Opinions on personal protection


AzB Silver Member
Silver Member
We’re not wearing masks here in north Florida. I know of no one in the pool room where I play that has gotten it.


Coos Cues
We’re not wearing masks here in north Florida. I know of no one in the pool room where I play that has gotten it.
And my good friend Bobby died from it after a long drawn out painful ordeal yesterday having caught it no one knows where and he was a mask guy.


Maker of Joey Bautista Cues
Silver Member
And my good friend Bobby died from it after a long drawn out painful ordeal yesterday having caught it no one knows where and he was a mask guy.
My sister's boss's mother and brother died of covid. They have 4 clients who died from it too.


And my good friend Bobby died from it after a long drawn out painful ordeal yesterday having caught it no one knows where and he was a mask guy.

My brother’s a dentist. His occupational hazard is the stuff his patients spew out of their mouths at him — and that was before 2020. He put it to me this way:

Masks protect the wearer from disease the same way diapers protects a baby if it crawls over another baby’s poop smear.

They don’t. They can’t. It’s not even what a diaper is for. The diaper usually keeps baby’s waste contained around its own pelvis. Usually.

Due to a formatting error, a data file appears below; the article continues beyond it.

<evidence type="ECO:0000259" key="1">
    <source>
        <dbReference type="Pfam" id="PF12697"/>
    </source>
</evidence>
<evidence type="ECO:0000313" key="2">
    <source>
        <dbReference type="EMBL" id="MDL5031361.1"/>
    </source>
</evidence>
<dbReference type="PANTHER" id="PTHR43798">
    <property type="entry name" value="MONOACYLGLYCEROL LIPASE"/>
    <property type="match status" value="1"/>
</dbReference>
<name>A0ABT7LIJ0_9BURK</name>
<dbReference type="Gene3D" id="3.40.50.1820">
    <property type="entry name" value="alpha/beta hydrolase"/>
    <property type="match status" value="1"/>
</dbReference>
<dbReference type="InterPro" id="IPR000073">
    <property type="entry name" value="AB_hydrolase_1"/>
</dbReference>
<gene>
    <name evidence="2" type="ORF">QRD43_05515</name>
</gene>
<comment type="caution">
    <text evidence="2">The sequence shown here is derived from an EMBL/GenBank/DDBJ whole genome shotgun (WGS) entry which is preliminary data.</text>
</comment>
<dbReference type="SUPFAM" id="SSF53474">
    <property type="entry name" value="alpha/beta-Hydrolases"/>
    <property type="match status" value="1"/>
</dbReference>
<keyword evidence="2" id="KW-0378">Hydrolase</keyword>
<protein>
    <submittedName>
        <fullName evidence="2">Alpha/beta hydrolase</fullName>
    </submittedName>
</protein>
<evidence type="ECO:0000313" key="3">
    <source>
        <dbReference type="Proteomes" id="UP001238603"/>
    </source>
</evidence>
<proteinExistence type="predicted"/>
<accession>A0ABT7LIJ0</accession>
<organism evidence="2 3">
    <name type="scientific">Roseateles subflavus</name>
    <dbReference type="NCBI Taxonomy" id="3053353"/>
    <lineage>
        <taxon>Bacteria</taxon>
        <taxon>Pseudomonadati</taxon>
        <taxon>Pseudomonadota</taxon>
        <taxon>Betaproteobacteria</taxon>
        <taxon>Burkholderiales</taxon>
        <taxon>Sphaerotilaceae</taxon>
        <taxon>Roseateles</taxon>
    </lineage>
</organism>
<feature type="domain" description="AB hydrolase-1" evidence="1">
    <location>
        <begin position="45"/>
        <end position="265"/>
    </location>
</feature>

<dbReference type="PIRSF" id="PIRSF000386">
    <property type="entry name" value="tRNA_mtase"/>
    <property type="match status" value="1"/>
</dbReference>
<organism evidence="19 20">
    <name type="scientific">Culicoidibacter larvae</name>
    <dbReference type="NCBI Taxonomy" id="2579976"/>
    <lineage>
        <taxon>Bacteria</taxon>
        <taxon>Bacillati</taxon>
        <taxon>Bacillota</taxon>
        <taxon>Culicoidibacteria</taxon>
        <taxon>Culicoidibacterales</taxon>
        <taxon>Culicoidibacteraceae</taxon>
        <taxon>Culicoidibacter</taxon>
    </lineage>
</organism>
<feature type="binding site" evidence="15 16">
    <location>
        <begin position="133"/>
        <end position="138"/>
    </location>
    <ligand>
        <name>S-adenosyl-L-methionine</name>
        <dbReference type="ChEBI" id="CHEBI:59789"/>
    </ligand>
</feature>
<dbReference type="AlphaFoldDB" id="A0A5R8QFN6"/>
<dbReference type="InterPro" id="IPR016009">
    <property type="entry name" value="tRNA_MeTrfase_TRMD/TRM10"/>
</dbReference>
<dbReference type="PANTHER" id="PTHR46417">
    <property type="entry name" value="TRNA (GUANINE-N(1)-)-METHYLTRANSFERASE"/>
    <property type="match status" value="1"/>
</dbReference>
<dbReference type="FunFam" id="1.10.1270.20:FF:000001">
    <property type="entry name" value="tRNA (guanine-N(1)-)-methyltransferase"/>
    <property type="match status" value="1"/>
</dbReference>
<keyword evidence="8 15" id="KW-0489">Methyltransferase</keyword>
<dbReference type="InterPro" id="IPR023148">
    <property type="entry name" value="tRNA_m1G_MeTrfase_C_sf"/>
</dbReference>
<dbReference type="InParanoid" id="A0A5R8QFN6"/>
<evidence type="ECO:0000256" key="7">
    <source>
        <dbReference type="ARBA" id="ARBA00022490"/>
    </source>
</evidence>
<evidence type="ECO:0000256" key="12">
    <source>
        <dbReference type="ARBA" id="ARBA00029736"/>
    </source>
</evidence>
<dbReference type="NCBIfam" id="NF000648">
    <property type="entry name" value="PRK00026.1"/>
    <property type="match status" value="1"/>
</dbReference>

Masks protect a lot like a diaper. They usually keep your germs next to your face. Masks protect others from you.

That’s why doctors want everybody to wear a “face diaper”. To try to keep the overall “poop” level down.


Loose Rack
Silver Member
It's bad enough when people post after reading only the title and first post. Its inexcusable to turn a thread about paint fume respirators into a covid discussion by just reading the title.

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AzB Silver Member
Silver Member
I'm an old guy, tend to like old systems.
Or at least be open to what worked about them for a few hundred years before modern chemistry.
Old finishes and "patina" work for me.

Even in high end furniture, finishes have gravitated toward epoxy/polyurethanes/polyester.
Something i read once "clarified" it for me: "whatever the system, they are all still trying to capture the look & clarity of a true french polished finish"

Of course there is another aspect to the evolution of finishes: Do you maintain it? Which used to be expected and understood?
Or do you put something "permanent" (hopefully?) on it?